Part of the Christmas present from Mack’s parents was a dog sledding tour with local company Beck’s Kennels. It was a very thoughtful gift, and one they knew we would enjoy because it would provide us with a uniquely “northern” experience.
Out of the possible tours, Martin and Patti chose the Northern Outdoor option. Two hours in length, we would all have the opportunity to drive the sled, either to the cabin where we would warm up around a wood-burning stove, or back to the home base. Beck’s also offers different types of tours, including aurora viewing, ice fishing and snow shoeing. In addition, proprietor Grant Beck is an avid dog racer – it was neat that the kennel was not only in the business of offering dog sledding recreationally, but participated in the competitive sport as well.
Some of the many kennels
Martin dropped the four of us off at Beck’s yesterday afternoon for our adventure. We were directed to dress warmly, particularly because of the length of our tour, and were surprised to find a collection of parkas, snow pants, boots, hats and mitts for us to use. We geared up and got ready to go.
Kim and Shane
Mack and me
Mack and Shane elected to direct the two sleds on the way to the cabin, and were given a quick lesson from our guide on what to do. We were told to stand with our knees slightly bent, and at the turns, to lean into the turn in order to avoid tipping the sled.
Practicing my stance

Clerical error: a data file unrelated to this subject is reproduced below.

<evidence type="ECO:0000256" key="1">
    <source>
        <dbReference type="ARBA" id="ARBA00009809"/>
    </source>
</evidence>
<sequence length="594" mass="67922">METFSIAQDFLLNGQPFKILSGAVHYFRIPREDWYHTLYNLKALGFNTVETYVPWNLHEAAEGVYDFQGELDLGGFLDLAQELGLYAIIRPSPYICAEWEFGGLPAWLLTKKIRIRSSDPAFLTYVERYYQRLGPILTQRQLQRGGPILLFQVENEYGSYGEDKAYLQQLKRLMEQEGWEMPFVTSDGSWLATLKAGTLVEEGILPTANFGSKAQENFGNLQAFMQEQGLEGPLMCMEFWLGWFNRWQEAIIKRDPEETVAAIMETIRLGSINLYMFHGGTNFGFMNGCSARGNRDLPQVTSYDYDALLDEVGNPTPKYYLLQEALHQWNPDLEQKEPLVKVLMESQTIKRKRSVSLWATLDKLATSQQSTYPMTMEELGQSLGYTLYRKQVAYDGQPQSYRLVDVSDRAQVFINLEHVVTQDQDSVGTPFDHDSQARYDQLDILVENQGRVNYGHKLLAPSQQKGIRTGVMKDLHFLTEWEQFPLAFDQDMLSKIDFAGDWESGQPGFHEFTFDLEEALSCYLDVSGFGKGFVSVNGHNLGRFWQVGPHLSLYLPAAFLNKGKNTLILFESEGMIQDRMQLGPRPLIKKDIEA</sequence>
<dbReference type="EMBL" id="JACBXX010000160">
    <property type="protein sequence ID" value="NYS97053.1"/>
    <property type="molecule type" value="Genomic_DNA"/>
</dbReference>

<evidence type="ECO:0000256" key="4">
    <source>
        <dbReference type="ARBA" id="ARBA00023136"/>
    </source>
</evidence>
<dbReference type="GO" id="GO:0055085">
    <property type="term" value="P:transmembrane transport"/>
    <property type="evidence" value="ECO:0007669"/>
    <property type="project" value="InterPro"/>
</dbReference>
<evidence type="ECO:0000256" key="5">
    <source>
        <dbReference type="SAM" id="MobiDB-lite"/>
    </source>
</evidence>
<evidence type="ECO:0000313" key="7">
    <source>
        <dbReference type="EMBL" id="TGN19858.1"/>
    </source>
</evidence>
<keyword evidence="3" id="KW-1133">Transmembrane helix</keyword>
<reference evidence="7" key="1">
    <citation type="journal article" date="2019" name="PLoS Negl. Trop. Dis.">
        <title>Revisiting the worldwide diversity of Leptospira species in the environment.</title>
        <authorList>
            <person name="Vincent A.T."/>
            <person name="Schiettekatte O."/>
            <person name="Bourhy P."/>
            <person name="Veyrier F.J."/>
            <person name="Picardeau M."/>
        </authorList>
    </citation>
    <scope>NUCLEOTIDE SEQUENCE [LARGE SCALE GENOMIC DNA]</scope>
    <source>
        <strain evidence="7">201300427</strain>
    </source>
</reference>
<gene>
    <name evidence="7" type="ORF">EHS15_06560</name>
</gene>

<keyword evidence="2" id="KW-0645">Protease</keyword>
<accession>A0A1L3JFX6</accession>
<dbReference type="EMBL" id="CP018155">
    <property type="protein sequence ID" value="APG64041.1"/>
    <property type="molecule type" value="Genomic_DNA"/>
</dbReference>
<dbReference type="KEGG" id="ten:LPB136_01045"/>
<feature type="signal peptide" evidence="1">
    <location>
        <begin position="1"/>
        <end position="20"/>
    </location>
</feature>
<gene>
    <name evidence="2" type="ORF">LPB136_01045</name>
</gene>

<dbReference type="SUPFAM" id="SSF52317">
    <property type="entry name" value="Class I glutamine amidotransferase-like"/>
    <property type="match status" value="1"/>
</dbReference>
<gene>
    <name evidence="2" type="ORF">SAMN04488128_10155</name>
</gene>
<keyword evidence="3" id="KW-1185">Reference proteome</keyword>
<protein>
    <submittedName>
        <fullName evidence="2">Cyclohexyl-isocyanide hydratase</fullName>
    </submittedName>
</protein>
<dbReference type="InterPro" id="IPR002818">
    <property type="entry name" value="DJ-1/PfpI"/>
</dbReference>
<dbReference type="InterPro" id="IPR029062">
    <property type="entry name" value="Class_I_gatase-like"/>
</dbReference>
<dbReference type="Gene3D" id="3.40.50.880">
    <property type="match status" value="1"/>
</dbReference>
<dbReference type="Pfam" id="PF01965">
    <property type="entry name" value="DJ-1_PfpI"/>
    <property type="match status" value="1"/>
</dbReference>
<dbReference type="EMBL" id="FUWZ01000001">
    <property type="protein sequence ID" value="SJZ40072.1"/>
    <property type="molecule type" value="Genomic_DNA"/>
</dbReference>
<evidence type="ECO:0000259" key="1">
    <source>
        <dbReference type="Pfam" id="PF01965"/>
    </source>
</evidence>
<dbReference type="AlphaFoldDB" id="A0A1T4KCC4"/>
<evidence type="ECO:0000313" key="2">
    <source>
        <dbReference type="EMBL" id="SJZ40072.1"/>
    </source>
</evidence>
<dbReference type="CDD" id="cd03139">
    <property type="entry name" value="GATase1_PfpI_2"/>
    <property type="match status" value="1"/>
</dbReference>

Kim and I settled comfortably into our passenger seats, and off we went! Our tour guide followed close by on a skidoo, checking to make sure both Shane and Kim’s sled and ours were on track. Though the dogs were playful and would occasionally fall out of the harness-and-rope-imposed lines, they were focused on getting to our destination, and knew the trails well. I felt safe the entire time – in case Mack fell of the sled, or the dogs made a wrong turn – we knew the guide would find us to help if we had needed it.
Mack directing the sled (he loved his pink gloves)
The ride to the cabin took just over half an hour. It was a peaceful and serene journey, with the trails through the trees being my particular favourite, branches and boughs beautifully draped in snow.
At the cabin, while the dogs rested, we warmed up around the wood burning stove and had hot chocolate and snacks.
Kim warms up
Shane and Mack
We asked our guide about the dogs, because I had expected them to be long-haired Siberian Huskies. She said that because Siberian Huskies had been bred more and more for their appearance instead of racing traits, that Alaskan Huskies were actually a better breed for running. We also asked if she knew the names of the dogs, and she said it was difficult, with 135 dogs at the kennel!
Kim and I directed the sleds on the way back, and boy was it ever cold. We rode against the bitter wind chill pretty much the entire time, along a slightly different route than before. Though I was afraid I would fall off of the sled, between the grip of the sled runners and the fairly flat landscape, it was an easy ride. We had to help the dogs a little by pushing the sled up the hill, but other than that, the dogs took care of us.
On the way back
Thanks again to Martin and Patti for the experience!